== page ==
Staying in is the new going out; we want to bring friends home to warmth and hospitality.
Being able to light intimate candles for dinner is one of the overlooked joys of shorter days. However, with the trend for simplicity, and sharing, we need to be careful not to make boring choices when it comes to our table settings. Minimalism throws the spotlight on the little things, so they’d better be good. We asked a handful of tastemakers how to be the host with the most as the nights draw in.
Antique glass and heirlooms
“We want to entertain in our own place now, to be eclectic and individual,” says Carolyn Quartermaine, artist of The Glade bar and restaurant at Sketch in Mayfair (sketch.london). “So get out key pieces, antique silverware, glass with candles, and mix up glassware and colours, plates from your grandmother and handpainted ceramics. I really love my antique pieces – 17th and 18th century crystal. I love old Baccarat but I mix it with Zara Home. The best kitchen shop is Summerill & Bishop (summerillandbishop.com) – they stock those found pieces from the French markets alongside contemporary things. We want to be inspired.”
Our decades-long love of tapas knows no bounds, and broadens into the worldwide trend for informal eating, sharing plates and enjoying casual dining from the Mediterranean, Asia and the Middle East.
“Trends this winter are about keeping it simple, but chic,” says Lyndy Redding, a whizz at table design and founder of the London caterer Absolute Taste (absolutetaste.com). “Use white linen but with rustic foliage, twigs and berries. Simple white china and pretty glass plates might be mixed with wooden boards for sharing.”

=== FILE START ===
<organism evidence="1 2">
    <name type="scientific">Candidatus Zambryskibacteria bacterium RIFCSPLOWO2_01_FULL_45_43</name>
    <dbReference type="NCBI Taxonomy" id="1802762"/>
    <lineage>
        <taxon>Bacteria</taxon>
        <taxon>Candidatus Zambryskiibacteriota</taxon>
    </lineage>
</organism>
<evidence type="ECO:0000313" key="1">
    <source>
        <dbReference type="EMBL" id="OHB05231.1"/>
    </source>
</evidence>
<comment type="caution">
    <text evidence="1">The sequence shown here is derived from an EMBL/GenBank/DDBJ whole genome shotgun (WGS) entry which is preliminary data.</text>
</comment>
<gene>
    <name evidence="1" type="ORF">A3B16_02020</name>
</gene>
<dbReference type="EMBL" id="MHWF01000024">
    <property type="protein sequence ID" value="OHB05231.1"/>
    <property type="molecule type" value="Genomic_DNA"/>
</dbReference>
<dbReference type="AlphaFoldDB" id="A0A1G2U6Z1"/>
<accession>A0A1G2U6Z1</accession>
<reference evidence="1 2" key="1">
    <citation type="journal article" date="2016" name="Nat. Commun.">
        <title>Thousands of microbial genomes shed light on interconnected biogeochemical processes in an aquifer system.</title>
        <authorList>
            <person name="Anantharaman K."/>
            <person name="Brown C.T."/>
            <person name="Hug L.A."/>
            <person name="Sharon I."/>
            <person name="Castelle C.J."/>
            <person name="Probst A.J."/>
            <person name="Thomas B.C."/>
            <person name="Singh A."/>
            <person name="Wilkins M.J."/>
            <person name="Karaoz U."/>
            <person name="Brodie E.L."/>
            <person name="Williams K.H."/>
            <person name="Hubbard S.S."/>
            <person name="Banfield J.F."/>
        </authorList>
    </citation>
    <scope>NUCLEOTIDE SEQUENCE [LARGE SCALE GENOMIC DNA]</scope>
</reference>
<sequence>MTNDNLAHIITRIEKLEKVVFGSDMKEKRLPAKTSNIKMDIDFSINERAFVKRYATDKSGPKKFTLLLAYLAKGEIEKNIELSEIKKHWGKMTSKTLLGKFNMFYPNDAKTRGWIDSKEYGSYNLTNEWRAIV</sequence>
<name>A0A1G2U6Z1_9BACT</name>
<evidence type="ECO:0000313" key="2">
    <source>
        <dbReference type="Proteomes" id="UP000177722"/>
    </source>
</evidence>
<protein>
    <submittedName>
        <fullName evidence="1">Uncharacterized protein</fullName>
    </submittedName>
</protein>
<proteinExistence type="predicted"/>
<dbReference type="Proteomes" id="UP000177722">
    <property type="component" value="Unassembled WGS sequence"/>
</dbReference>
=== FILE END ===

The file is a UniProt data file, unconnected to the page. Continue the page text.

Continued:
Redding picks out The White Company, Ikea and Zara Home for value, but says that designer brands can be surprisingly good value, too. “Nina Campbell has gorgeous glassware, as does William Yeoward,” she says. “Kelly Hoppen homewares are simple and chic and look fab mixed with whatever else you have.”
“Tableware pieces are either completely minimalist with a focus on the raw material, or the material is challenged to make the product more interesting,” says Amélie du Passage, founder of the design collection Petite Friture of London and Paris (petitefriture.com). “For example, the surface of our Succession tableware has been manipulated to create an interesting and playful, sensory experience.”
She suggests looking out for the quirky Swedish design duo Färg & Blanche, who created Succession around the look and feel of a cauliflower, and Mark Braun, who takes inspiration from the everyday and created Join, stackable tableware in terracotta and pastels.
Wedgwood (wedgwood.co.uk) is a fan of metallic accents, mixing up burnished gold, brass and bronze to add warmth and a soft light effect. “The gold details of Wedgwood’s Arris range is a simple way of incorporating the look,” says Antony Robson of Wedgwood. “Layer the chocolate and white backgrounds and play with the choices of round or hexagonal plates and different scales of design for contrast and style. Our Gilded Muse range adds warmth with burnished gold.”